Daydreaming: Radiohead's Liminal Slipstream

Originally published at ERIS mag:

Well, I use "slipstream" loosely here, jumping from the medium of literature to music and film. Bruce Sterling coined this term for science fiction, saying it was the kind of writing that makes you feel weird. (1) Radiohead's new music video, "Daydreaming" certainly achieved that.

Stepping from room to room like they're magical doorways, Thom Yorke makes his way across a multitudinous dreamscape; like some slip-streamer of the unconscious, he strolls—casual, inquisitive, blissful, frenetic but always assured—through many different rooms, houses, apartments, laundromats. No one seems to notice him. Hauntingly, melodically he sings: "Dreamers, they never learn...and it's too late, the damage is done." Floating from doorway-through-doorway into the busy scenes across the planet, perhaps he achieves this wandering through an act of dream-walking, "daydreaming." As James Joyce might remark, this short film would certainly "suit the esthetic of a dream, where the forms prolong and multiply themselves." (2)

Then there is the cave. Thom Yorke ends his liminal world spelunking in an icy cavern of sorts. Up a mountain. He rests his head and mumbles—the audio in reverse—as he closes his eyes, ending the video. What was he doing? Was this all a day-dream by one, enigmatic musician?

Here, the man sleeps in a cave, reminiscent of ancient Lascaux—that "Cave of Forgotten Dreams" (3)—beholden to all the happenings of the globe, all the dreaming that is life like some galavanted stream-of-consciousness, an electronic Finnegan's Wake through its "reconstruction of nocturnal life." In that state of consciousness, which slips between wakefulness and deep sleep, we are privy to hidden things. We might even become all things, minding the minutia of occluded memory and meaning. Doorways, passages, lives spun out like dreams interconnecting themselves in the planetary sphere. "Here comes everybody." And here he is, climbing into the cave, enveloped by fire and darkness. Is this the primal point? The point of no return, the origins of consciousness, where dreams broke forth into the world. That eruption of "nocturnal life" that makes our species what it truly is: dreamers. It's too late, the damage is done. The dreamers have been unleashed into the world and yet, even as we have so tentatively and anxiously placed our future in the tremendous jeopardy of the Anthropocene—the mystery is being us. This is a song of ourselves, but also: "this goes beyond you, beyond me." As all art truly does.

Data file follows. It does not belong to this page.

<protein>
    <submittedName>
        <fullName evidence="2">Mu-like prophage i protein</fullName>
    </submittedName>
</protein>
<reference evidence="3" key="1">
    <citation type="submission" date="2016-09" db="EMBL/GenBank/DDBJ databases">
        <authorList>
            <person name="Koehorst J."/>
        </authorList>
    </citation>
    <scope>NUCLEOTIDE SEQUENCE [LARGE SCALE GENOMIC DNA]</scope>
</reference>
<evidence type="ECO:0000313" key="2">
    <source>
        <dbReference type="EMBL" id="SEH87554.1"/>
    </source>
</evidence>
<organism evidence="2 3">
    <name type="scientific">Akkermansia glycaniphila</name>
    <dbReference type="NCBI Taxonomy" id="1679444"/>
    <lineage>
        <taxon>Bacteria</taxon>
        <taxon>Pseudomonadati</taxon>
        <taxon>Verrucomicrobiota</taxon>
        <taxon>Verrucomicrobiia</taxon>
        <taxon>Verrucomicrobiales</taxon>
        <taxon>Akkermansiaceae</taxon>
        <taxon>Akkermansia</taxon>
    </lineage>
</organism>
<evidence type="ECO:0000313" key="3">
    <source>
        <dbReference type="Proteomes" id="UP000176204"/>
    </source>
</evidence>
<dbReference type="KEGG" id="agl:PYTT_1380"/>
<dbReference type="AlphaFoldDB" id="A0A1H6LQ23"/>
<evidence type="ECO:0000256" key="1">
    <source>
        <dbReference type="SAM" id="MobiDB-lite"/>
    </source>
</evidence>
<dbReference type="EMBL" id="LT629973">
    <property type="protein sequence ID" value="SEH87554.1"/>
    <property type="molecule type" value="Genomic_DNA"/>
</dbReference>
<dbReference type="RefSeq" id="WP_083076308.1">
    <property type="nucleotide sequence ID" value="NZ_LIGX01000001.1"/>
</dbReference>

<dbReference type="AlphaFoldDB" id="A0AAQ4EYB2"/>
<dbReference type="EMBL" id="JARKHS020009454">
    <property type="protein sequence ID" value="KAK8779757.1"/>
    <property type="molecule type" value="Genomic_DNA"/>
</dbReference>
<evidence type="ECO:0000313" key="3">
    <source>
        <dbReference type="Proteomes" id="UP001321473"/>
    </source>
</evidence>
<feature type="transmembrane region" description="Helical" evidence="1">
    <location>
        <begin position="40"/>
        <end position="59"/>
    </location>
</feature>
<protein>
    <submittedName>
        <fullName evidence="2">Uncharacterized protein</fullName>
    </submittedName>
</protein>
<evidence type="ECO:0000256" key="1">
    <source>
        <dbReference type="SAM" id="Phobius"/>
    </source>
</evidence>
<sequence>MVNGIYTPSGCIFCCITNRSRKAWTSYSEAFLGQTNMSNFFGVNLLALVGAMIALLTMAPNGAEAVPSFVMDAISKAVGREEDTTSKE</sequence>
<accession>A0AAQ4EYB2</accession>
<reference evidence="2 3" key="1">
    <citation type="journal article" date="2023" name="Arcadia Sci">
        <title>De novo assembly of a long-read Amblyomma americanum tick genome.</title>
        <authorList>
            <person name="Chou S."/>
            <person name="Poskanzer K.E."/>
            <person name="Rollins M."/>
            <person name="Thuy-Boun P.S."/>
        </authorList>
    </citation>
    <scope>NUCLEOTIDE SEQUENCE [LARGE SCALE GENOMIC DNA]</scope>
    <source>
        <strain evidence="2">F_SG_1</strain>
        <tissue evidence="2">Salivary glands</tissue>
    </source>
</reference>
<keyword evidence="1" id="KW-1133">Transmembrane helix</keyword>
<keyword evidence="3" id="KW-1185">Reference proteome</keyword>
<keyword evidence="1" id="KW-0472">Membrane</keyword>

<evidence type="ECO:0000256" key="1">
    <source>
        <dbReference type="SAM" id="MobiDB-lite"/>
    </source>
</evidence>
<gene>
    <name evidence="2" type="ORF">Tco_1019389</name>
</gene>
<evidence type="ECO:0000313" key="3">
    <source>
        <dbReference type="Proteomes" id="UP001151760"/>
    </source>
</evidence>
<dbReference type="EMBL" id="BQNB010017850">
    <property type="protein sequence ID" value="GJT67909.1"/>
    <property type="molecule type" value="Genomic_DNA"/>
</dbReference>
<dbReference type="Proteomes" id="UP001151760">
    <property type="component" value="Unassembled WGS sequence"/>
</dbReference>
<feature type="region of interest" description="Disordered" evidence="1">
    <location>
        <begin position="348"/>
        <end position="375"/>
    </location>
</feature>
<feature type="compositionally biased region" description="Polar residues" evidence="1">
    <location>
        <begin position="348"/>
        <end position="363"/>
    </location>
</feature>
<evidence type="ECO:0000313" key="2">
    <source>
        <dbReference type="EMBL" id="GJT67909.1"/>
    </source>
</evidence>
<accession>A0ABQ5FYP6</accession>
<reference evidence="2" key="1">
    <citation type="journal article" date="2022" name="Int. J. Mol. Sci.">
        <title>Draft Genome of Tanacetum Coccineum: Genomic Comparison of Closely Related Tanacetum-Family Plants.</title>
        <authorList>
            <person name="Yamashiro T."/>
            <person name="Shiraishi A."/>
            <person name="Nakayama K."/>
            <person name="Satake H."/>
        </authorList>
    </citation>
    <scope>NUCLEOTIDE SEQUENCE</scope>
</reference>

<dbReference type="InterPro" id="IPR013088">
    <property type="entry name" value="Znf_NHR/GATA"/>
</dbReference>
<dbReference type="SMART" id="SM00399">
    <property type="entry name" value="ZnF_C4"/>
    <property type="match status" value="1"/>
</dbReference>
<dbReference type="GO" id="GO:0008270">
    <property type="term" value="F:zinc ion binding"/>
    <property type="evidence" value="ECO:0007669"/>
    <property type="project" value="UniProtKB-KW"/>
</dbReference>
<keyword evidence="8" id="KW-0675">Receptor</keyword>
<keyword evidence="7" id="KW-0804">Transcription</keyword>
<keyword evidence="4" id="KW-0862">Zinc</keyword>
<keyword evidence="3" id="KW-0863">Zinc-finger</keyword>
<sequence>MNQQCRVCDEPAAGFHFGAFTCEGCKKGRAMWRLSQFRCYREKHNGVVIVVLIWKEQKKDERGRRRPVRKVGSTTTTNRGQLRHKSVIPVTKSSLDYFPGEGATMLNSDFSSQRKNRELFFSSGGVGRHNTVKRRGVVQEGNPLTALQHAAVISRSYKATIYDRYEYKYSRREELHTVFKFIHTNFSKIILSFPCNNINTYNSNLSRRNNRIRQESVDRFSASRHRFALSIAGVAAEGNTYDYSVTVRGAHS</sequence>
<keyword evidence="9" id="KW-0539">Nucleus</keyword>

1)  Sterling, Bruce (July 1989). "CATSCAN 5: Slipstream". SF Eye. No. 5:

2) Ellmann, Richard (1983). James Joyce. Oxford University Press, 1959, revised edition 1983.

3) IMDB, for the curious. Turn off your lights and watch this in the dark.